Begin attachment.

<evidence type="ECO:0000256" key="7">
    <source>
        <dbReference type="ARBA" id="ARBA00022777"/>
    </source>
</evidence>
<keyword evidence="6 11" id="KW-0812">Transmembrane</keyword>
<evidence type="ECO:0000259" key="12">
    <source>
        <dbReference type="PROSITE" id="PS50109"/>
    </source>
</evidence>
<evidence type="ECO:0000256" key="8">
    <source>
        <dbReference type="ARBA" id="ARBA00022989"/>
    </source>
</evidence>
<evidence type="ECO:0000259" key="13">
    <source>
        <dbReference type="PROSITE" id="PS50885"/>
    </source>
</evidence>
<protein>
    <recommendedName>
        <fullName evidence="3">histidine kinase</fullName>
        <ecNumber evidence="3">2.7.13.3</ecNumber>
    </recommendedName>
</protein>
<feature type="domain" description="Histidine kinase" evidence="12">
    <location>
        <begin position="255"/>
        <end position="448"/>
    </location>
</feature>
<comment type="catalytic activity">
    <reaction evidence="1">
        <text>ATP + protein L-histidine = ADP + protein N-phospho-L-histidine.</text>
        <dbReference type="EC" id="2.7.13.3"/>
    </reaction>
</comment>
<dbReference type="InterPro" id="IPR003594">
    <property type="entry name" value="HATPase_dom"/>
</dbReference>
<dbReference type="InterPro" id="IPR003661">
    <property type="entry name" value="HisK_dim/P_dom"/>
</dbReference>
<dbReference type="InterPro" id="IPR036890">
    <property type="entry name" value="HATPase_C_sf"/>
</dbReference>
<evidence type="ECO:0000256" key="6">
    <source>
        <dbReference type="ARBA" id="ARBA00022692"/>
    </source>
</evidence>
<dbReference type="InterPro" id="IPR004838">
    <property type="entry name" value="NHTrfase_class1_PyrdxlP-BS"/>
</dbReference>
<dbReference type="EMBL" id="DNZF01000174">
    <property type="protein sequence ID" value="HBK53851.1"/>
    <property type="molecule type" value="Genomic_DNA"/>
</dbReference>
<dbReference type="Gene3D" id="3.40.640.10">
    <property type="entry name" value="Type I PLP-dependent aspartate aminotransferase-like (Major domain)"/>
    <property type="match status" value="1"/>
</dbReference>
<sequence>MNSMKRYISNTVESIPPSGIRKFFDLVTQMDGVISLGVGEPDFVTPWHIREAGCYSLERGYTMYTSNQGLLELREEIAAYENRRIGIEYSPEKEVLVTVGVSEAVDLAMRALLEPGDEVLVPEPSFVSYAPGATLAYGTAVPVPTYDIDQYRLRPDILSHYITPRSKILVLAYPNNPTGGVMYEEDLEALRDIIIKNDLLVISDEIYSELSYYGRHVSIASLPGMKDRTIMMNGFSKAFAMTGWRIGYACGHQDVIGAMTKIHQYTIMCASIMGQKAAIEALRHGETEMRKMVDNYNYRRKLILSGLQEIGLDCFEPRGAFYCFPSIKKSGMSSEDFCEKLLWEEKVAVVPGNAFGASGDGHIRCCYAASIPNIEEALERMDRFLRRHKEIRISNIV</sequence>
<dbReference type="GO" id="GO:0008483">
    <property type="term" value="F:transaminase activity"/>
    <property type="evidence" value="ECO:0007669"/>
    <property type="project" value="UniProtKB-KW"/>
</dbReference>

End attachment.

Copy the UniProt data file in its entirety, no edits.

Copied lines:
<evidence type="ECO:0000256" key="7">
    <source>
        <dbReference type="ARBA" id="ARBA00022777"/>
    </source>
</evidence>
<keyword evidence="6 11" id="KW-0812">Transmembrane</keyword>
<evidence type="ECO:0000259" key="12">
    <source>
        <dbReference type="PROSITE" id="PS50109"/>
    </source>
</evidence>
<evidence type="ECO:0000256" key="8">
    <source>
        <dbReference type="ARBA" id="ARBA00022989"/>
    </source>
</evidence>
<evidence type="ECO:0000259" key="13">
    <source>
        <dbReference type="PROSITE" id="PS50885"/>
    </source>
</evidence>
<protein>
    <recommendedName>
        <fullName evidence="3">histidine kinase</fullName>
        <ecNumber evidence="3">2.7.13.3</ecNumber>
    </recommendedName>
</protein>
<feature type="domain" description="Histidine kinase" evidence="12">
    <location>
        <begin position="255"/>
        <end position="448"/>
    </location>
</feature>
<comment type="catalytic activity">
    <reaction evidence="1">
        <text>ATP + protein L-histidine = ADP + protein N-phospho-L-histidine.</text>
        <dbReference type="EC" id="2.7.13.3"/>
    </reaction>
</comment>
<dbReference type="InterPro" id="IPR003594">
    <property type="entry name" value="HATPase_dom"/>
</dbReference>
<dbReference type="InterPro" id="IPR003661">
    <property type="entry name" value="HisK_dim/P_dom"/>
</dbReference>
<dbReference type="InterPro" id="IPR036890">
    <property type="entry name" value="HATPase_C_sf"/>
</dbReference>
<evidence type="ECO:0000256" key="6">
    <source>
        <dbReference type="ARBA" id="ARBA00022692"/>
    </source>
</evidence>
<dbReference type="InterPro" id="IPR004838">
    <property type="entry name" value="NHTrfase_class1_PyrdxlP-BS"/>
</dbReference>
<dbReference type="EMBL" id="DNZF01000174">
    <property type="protein sequence ID" value="HBK53851.1"/>
    <property type="molecule type" value="Genomic_DNA"/>
</dbReference>
<dbReference type="Gene3D" id="3.40.640.10">
    <property type="entry name" value="Type I PLP-dependent aspartate aminotransferase-like (Major domain)"/>
    <property type="match status" value="1"/>
</dbReference>
<sequence>MNSMKRYISNTVESIPPSGIRKFFDLVTQMDGVISLGVGEPDFVTPWHIREAGCYSLERGYTMYTSNQGLLELREEIAAYENRRIGIEYSPEKEVLVTVGVSEAVDLAMRALLEPGDEVLVPEPSFVSYAPGATLAYGTAVPVPTYDIDQYRLRPDILSHYITPRSKILVLAYPNNPTGGVMYEEDLEALRDIIIKNDLLVISDEIYSELSYYGRHVSIASLPGMKDRTIMMNGFSKAFAMTGWRIGYACGHQDVIGAMTKIHQYTIMCASIMGQKAAIEALRHGETEMRKMVDNYNYRRKLILSGLQEIGLDCFEPRGAFYCFPSIKKSGMSSEDFCEKLLWEEKVAVVPGNAFGASGDGHIRCCYAASIPNIEEALERMDRFLRRHKEIRISNIV</sequence>
<dbReference type="GO" id="GO:0008483">
    <property type="term" value="F:transaminase activity"/>
    <property type="evidence" value="ECO:0007669"/>
    <property type="project" value="UniProtKB-KW"/>
</dbReference>